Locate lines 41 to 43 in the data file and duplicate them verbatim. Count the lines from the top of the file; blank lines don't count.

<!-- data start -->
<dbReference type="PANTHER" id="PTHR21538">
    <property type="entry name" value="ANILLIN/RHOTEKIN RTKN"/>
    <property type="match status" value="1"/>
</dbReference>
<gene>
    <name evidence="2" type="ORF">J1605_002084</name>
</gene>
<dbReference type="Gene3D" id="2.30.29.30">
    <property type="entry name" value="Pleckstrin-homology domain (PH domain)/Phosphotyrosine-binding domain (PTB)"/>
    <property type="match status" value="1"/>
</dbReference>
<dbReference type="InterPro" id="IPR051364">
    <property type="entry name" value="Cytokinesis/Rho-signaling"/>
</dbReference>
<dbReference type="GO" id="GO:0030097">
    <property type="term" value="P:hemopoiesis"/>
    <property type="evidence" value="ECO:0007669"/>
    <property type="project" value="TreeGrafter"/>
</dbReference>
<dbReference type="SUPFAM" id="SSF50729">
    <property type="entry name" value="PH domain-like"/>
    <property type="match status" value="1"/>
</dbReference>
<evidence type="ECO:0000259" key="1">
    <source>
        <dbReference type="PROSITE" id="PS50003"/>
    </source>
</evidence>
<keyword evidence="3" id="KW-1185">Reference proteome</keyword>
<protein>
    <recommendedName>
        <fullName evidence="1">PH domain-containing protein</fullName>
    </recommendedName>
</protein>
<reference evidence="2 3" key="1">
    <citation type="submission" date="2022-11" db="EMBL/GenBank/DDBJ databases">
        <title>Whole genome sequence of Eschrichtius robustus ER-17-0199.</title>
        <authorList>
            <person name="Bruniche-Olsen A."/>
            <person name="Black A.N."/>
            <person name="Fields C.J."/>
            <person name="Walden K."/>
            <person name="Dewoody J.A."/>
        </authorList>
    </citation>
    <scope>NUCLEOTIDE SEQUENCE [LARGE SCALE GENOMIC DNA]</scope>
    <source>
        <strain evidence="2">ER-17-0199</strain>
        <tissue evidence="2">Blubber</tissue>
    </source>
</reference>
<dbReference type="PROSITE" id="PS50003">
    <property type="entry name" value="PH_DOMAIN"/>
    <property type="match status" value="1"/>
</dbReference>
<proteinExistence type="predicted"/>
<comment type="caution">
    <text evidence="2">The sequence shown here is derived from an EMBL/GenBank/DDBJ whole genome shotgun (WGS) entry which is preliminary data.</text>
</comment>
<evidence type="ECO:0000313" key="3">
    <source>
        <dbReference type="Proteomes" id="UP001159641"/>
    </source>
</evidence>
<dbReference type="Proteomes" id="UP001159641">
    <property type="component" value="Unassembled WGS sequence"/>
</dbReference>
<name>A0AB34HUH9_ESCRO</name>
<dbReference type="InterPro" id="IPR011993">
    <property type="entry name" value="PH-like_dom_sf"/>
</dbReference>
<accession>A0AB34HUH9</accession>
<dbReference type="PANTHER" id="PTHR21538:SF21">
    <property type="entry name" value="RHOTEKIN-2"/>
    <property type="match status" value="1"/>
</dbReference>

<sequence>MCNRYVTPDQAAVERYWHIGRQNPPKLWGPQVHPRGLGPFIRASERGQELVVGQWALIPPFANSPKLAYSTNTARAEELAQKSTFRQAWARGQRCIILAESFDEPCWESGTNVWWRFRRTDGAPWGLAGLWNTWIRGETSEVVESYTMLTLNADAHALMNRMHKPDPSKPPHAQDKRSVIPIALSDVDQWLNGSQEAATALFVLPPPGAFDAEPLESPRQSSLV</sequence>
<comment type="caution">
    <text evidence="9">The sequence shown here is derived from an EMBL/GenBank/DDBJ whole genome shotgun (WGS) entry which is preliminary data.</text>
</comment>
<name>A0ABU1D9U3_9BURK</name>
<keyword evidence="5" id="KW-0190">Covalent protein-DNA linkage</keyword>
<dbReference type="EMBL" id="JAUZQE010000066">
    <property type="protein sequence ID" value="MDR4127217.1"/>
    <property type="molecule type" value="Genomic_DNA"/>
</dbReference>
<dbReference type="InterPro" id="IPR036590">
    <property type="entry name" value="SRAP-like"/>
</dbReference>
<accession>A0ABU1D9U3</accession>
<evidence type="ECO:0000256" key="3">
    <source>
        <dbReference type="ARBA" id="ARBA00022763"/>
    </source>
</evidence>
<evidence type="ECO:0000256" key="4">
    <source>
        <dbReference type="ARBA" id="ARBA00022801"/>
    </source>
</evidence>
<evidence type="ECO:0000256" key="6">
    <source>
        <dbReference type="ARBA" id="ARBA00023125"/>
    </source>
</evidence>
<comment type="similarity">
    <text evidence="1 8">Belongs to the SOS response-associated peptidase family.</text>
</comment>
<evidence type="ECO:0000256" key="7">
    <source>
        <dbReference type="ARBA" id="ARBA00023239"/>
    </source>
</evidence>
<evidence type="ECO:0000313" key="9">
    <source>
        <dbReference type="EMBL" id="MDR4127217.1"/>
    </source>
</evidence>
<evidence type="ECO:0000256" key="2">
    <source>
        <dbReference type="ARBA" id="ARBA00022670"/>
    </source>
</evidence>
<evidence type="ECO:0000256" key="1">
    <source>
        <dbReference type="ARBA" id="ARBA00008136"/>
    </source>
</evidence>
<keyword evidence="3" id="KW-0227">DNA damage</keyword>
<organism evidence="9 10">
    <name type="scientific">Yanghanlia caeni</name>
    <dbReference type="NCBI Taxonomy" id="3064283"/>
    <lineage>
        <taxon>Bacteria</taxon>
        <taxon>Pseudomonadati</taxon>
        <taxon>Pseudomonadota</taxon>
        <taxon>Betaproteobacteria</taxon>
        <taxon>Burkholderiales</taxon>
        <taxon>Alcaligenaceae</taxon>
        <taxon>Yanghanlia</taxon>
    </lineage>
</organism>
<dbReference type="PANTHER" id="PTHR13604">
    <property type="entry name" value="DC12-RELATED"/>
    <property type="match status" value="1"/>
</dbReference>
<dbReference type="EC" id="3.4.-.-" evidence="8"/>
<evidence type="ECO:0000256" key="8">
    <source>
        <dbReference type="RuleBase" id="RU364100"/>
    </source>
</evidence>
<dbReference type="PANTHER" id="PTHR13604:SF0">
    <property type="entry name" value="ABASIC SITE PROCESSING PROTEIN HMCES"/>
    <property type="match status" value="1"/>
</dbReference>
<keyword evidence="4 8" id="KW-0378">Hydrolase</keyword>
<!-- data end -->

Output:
            <person name="Fields C.J."/>
            <person name="Walden K."/>
            <person name="Dewoody J.A."/>